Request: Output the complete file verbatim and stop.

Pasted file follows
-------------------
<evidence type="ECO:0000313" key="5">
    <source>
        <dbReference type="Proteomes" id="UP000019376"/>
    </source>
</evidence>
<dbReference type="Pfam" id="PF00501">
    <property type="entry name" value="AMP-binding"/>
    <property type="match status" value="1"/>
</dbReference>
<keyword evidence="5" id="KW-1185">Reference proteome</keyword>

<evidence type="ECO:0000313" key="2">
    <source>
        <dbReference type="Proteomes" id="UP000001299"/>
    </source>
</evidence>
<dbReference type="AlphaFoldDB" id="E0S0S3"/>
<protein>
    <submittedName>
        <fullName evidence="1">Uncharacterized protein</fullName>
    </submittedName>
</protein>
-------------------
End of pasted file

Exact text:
<evidence type="ECO:0000313" key="5">
    <source>
        <dbReference type="Proteomes" id="UP000019376"/>
    </source>
</evidence>
<dbReference type="Pfam" id="PF00501">
    <property type="entry name" value="AMP-binding"/>
    <property type="match status" value="1"/>
</dbReference>
<keyword evidence="5" id="KW-1185">Reference proteome</keyword>

<evidence type="ECO:0000313" key="2">
    <source>
        <dbReference type="Proteomes" id="UP000001299"/>
    </source>
</evidence>
<dbReference type="AlphaFoldDB" id="E0S0S3"/>
<protein>
    <submittedName>
        <fullName evidence="1">Uncharacterized protein</fullName>
    </submittedName>
</protein>